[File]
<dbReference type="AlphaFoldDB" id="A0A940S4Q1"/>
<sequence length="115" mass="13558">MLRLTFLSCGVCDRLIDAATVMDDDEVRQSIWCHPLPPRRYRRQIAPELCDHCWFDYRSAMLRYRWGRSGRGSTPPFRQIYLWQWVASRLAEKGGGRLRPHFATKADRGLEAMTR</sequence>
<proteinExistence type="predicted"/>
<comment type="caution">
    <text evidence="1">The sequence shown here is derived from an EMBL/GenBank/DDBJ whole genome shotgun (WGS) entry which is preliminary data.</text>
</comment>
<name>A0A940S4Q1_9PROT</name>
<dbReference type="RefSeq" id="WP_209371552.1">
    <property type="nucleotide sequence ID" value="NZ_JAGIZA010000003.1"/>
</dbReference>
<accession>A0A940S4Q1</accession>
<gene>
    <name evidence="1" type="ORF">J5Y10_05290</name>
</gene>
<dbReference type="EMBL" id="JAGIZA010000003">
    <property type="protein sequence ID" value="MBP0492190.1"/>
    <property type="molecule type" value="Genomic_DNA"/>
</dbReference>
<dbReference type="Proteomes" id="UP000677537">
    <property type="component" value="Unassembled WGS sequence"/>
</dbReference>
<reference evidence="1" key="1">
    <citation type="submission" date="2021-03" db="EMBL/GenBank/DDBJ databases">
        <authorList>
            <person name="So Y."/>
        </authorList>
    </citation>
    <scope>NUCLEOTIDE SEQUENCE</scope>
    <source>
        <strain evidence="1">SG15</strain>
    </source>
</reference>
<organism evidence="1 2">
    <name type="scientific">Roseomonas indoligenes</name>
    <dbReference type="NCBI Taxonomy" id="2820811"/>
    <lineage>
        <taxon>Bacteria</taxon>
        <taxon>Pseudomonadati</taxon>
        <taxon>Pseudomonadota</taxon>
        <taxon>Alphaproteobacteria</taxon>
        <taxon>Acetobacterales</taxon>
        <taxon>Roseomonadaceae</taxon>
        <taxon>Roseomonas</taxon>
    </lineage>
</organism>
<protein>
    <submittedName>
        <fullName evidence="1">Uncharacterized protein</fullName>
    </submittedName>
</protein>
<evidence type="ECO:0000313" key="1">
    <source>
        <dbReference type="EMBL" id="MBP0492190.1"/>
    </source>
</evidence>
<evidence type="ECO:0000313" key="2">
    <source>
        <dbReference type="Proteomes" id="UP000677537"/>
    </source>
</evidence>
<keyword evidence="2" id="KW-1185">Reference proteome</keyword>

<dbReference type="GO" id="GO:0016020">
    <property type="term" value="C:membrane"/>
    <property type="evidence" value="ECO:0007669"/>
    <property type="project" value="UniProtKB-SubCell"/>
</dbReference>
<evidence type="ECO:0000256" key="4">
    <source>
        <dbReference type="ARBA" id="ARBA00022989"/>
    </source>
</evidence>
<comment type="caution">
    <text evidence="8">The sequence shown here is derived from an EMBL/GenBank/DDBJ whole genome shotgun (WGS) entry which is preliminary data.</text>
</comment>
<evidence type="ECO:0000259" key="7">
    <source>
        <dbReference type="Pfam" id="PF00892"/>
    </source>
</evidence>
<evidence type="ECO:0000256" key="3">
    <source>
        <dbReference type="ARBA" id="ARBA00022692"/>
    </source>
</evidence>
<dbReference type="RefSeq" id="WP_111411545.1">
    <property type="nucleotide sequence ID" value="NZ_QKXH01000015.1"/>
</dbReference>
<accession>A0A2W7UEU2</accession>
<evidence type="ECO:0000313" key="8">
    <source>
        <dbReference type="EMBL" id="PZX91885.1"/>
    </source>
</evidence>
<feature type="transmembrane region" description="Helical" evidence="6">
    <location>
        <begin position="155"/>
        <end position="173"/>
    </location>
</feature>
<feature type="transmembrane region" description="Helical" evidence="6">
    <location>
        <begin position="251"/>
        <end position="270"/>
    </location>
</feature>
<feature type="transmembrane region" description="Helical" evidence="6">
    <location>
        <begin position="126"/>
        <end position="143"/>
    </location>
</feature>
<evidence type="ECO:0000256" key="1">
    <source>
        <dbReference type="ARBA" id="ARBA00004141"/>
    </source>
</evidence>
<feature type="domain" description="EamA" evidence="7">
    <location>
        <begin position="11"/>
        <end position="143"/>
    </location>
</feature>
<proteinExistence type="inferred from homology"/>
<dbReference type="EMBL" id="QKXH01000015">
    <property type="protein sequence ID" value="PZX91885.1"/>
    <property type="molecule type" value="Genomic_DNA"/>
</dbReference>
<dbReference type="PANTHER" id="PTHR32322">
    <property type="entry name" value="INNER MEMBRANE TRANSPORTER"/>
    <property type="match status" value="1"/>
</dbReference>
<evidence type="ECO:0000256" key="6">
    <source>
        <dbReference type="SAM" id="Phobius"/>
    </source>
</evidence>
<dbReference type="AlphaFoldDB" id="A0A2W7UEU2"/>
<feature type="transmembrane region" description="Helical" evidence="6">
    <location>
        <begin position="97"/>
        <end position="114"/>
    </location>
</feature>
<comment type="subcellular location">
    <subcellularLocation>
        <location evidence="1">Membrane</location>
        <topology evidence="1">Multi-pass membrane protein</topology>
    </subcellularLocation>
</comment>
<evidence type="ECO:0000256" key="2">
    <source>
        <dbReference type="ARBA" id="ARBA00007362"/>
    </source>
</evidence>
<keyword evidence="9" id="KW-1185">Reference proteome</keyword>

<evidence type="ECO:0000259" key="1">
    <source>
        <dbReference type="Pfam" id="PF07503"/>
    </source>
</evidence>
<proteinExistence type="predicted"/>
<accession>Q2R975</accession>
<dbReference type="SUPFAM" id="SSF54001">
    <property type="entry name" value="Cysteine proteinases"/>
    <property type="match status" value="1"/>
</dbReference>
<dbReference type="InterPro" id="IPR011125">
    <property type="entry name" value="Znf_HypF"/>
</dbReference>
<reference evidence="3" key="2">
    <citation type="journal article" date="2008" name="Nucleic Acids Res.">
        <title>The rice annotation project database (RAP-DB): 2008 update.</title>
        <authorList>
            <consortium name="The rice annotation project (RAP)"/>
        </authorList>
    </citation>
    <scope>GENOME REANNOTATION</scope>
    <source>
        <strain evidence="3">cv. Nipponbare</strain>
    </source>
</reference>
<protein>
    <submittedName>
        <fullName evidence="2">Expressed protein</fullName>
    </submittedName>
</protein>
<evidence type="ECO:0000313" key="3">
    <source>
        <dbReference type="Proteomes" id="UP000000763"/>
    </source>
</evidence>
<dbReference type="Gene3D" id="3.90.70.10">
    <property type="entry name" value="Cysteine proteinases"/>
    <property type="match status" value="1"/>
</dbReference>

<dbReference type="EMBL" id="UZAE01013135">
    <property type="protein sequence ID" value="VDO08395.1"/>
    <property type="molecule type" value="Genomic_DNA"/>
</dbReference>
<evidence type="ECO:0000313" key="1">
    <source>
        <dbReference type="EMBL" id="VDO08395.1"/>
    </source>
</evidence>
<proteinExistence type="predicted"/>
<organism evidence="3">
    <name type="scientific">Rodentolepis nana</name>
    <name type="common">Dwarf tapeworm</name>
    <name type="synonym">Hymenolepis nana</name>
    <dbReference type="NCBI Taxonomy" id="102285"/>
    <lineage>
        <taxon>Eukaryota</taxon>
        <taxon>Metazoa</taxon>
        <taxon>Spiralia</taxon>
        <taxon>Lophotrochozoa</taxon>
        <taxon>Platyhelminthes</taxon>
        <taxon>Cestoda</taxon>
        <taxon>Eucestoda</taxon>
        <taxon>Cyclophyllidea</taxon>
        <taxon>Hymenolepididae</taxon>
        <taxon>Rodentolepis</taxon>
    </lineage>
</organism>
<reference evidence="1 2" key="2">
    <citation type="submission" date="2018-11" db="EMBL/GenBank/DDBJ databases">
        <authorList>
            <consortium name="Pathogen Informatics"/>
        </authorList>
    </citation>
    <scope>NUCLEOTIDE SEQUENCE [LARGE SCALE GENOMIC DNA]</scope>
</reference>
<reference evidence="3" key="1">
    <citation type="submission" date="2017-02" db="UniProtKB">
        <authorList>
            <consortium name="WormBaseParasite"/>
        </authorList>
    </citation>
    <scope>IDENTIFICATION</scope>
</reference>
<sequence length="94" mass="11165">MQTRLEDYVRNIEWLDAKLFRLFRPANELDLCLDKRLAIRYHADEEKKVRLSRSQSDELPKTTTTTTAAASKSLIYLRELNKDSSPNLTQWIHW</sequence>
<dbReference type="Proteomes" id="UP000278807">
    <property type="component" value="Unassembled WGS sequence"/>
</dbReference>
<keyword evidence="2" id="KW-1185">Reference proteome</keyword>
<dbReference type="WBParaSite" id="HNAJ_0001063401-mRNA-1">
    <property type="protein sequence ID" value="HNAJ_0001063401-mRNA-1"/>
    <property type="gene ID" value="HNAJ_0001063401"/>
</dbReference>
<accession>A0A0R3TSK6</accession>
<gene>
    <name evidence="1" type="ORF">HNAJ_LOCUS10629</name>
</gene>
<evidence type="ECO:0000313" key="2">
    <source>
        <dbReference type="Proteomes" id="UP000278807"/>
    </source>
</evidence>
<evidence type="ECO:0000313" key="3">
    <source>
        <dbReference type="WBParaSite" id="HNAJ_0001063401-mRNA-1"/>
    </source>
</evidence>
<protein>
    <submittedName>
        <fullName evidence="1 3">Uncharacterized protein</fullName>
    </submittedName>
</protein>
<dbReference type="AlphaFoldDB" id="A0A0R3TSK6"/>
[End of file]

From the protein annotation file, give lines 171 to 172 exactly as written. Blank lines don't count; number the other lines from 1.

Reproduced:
    <citation type="journal article" date="2008" name="Nucleic Acids Res.">
        <title>The rice annotation project database (RAP-DB): 2008 update.</title>